This Week in History
A Missionary of Many Talents
For the week of Monday June 11, 2007
On June 13, 1849, Albert Lacombe was ordained a priest of the Roman Catholic Church. Father Lacombe would become one of the most renowned missionaries in the Canadian West.
While studying at the Archbishop’s palace, Lacombe received a visit from Father Georges Belcourt, who was a missionary in the Pembina area (now in North Dakota). This visit made a lasting impression on Lacombe; two months after he was ordained a priest, he left for the Prairies, where he would spend most of his life.
In 1852, he worked with Bishop Alexandre-Antonin Taché at the Red River settlement, but was sent to Lac Ste-Anne (in present-day Alberta) in 1853. While visiting many of the missions in the area, Lacombe began forging friendships with the Blackfoot, Cree and Métis peoples through his evangelical missions, as well as become a member of the Oblates of Mary Immaculate in 1856.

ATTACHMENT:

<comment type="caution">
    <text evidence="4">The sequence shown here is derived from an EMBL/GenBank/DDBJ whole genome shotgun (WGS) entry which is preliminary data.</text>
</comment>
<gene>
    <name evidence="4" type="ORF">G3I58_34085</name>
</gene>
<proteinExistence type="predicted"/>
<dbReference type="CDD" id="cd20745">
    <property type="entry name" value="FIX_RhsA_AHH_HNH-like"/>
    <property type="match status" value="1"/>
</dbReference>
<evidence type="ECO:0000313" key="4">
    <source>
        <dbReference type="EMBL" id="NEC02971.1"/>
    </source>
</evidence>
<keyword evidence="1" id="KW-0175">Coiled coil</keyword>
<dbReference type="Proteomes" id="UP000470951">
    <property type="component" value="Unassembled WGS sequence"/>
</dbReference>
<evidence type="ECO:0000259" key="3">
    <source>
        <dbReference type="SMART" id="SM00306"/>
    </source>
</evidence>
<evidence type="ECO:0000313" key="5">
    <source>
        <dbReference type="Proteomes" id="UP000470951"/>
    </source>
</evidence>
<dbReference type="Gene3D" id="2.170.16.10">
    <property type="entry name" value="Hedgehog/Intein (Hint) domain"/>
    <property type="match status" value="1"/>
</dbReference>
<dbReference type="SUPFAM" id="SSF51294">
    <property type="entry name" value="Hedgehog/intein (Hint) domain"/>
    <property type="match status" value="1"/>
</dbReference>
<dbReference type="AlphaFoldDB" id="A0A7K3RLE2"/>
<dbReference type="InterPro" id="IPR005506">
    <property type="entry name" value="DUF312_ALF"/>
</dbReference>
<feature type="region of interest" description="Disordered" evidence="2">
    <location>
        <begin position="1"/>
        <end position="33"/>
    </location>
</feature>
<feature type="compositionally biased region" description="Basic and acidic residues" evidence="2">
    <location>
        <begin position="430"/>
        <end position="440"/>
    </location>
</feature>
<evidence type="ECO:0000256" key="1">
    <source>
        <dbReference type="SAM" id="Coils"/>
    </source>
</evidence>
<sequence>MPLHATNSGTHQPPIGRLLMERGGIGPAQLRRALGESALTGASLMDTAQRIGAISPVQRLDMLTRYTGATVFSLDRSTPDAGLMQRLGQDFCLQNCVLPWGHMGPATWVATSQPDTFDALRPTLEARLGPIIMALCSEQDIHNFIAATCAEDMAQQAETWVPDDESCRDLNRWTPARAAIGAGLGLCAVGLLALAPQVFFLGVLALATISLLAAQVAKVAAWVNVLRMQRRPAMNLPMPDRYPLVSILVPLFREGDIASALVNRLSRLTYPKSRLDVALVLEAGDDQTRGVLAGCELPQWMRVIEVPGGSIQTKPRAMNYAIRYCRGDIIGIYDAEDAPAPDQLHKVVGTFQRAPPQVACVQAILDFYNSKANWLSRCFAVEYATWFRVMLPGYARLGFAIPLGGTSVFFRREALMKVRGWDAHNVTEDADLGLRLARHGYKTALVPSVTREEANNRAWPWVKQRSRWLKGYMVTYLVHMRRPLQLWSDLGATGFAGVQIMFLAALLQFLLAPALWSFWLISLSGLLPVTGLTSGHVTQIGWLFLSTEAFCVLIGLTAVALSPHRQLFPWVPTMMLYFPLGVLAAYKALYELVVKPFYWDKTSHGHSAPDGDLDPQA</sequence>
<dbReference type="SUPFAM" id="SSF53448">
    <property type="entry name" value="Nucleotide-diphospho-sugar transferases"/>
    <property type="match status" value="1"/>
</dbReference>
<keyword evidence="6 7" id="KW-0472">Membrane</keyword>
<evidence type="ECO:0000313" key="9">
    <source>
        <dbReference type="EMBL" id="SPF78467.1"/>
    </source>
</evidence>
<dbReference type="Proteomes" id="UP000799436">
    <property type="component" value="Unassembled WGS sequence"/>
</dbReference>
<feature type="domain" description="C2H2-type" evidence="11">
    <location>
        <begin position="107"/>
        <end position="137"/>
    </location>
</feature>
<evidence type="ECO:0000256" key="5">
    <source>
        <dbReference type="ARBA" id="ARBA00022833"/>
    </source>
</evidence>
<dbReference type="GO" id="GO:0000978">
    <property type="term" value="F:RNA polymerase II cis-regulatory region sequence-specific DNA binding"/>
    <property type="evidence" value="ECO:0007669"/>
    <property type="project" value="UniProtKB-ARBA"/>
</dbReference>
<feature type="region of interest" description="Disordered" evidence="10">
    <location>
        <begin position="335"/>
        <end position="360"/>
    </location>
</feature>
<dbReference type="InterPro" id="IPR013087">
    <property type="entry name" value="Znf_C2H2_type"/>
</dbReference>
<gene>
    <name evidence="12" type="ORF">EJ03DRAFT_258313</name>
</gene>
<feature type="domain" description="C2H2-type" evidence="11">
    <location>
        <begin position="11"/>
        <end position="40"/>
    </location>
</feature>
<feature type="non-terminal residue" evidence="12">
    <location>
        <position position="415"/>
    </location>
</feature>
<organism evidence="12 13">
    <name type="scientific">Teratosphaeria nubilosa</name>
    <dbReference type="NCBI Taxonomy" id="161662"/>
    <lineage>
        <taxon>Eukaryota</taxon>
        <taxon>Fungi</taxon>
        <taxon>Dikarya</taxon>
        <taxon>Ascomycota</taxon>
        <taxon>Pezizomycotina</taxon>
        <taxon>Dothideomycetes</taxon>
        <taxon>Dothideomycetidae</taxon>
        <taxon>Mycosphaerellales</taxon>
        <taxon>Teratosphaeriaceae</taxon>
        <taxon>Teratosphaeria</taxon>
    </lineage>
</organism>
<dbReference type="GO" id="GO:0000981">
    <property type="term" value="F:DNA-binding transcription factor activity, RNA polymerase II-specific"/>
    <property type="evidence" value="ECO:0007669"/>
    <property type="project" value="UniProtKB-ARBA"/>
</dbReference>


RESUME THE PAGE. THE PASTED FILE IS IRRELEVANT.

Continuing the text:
In 1908, towards the end of his life, Lacombe opened a home for orphans, elderly and disabled in Midnapore, Alberta. This was quite successful; there were 40 residents within six months. It was at this home that Lacombe would spend the rest of his days. He passed away December 12, 1916, at age 89.
For his work with the First Nations and his impact on the development of the Canadian West, Albert Lacombe, O. M. I. , was designated a National Historic Person in 1932.
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